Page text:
Archive for May, 2018|Monthly archive page

Dr Mahoney: Modern Law Review article

In Uncategorized on May 17, 2018 at 6:45 pm

Dr Joan Mahoney, Teaching Fellow and member of HEAL within Southampton Law School, has co-authored a paper on Civil Liberties and the Korean War in the prestigious Modern Law Review.

This article addresses the unsuccessful attempts to suppress free speech during the Korean War, and in particular explains the attempts to silence three reporters of alleged atrocities by United Nations forces. In the absence of carefully targeted legislation, the three individuals – Alan Winnington (a journalist), Monica Felton (a women’s movement activist) and Jack Gaster (a solicitor) ‐ were threatened with or investigated for prosecution for treason or sedition, and Winnington was unable to renew his passport until 1968. Drawing heavily on archival sources (including MI5 files, which unusually fail to redact the identity of one of the lawyers who was reporting to Special Branch about Gaster’s activities), the article explores the threat to civil liberties from the administrative as well as the legislative and the judicial power of the state. The article concludes by drawing contemporary parallels, and highlighting the continuing relevance of the writings of Winnington, Felton and Gaster.

Please hyperlink Dr Joan Mahoney [https://www.southampton.ac.uk/law/about/staff/jem1c15.page], HEAL [https://www.southampton.ac.uk/heal/index.page], Southampton Law School [https://www.southampton.ac.uk/law/index.page], and Modern Law Review [https://onlinelibrary.wiley.com/doi/full/10.1111/1468-2230.12339]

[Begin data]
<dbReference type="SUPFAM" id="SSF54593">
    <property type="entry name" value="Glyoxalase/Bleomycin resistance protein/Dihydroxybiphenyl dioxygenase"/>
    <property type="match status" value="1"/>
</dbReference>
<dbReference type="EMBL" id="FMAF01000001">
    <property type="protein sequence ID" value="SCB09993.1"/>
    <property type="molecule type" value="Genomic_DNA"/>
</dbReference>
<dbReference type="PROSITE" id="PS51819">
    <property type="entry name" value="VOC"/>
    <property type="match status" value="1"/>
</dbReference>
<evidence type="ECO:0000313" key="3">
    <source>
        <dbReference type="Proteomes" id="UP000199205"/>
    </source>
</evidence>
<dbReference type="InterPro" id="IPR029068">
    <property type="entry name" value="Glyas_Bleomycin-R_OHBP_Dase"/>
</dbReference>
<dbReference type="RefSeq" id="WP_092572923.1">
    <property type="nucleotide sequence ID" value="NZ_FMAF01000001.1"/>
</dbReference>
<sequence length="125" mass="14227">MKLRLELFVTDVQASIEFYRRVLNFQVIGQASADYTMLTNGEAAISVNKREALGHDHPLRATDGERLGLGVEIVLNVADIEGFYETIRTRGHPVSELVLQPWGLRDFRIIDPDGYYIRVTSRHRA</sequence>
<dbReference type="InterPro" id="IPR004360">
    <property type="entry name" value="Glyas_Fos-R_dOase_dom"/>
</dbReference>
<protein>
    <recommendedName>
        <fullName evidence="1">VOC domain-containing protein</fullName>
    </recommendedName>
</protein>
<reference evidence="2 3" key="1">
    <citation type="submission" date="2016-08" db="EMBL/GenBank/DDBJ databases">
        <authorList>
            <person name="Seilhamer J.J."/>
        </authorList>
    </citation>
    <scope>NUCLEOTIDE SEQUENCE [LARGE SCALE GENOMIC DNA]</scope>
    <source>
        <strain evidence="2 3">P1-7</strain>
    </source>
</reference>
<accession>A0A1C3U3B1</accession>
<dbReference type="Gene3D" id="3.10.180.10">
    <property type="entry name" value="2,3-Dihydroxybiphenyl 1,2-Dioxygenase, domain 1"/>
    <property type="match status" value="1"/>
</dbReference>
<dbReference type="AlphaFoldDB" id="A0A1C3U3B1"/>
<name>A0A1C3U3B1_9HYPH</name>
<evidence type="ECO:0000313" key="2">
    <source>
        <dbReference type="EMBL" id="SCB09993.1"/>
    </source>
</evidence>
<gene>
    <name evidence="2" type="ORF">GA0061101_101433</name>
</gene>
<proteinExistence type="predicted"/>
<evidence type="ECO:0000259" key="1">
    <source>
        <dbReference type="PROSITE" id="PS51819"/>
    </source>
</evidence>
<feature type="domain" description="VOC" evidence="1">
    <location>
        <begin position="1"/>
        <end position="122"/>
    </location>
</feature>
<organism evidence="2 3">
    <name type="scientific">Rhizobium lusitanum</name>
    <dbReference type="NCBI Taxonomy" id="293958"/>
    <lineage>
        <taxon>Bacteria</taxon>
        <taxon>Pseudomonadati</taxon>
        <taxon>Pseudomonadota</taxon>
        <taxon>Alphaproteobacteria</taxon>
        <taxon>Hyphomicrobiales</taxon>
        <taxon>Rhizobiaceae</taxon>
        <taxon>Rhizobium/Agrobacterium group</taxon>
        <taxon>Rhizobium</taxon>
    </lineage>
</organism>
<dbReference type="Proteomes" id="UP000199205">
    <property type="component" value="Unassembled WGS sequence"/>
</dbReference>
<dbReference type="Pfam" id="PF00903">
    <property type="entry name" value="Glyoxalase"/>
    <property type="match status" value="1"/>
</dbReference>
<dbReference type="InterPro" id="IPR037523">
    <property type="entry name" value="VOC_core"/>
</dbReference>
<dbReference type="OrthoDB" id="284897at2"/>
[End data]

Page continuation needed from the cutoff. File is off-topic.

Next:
Dr Nwabueze: Tampa Bay Time interview

In Uncategorized on May 17, 2018 at 6:44 pm

Dr Remigius Nwabueze, Associate Professor of Law and member of HEAL within Southampton Law School, was recently interviewed in a story by the Tampa Bay Times about a controversial case where the police used a dead man’s finger in an attempt to access his phone. In speaking about the incidence, Dr Nwabueze commented that “The law has been most cruel, really unforgiving to a dead person. It provides no entitlement or legal rights after death to a deceased person.”

Please hyperlink Dr Remigius Nwabueze [https://www.southampton.ac.uk/law/about/staff/nwabuez1.page], HEAL [https://www.southampton.ac.uk/heal/index.page], Southampton Law School [https://www.southampton.ac.uk/law/index.page], and Tampa Bay Times [http://www.tampabay.com/news/publicsafety/Cops-used-dead-man-s-finger-in-attempt-to-access-his-phone-It-s-legal-but-is-it-okay-_167262017]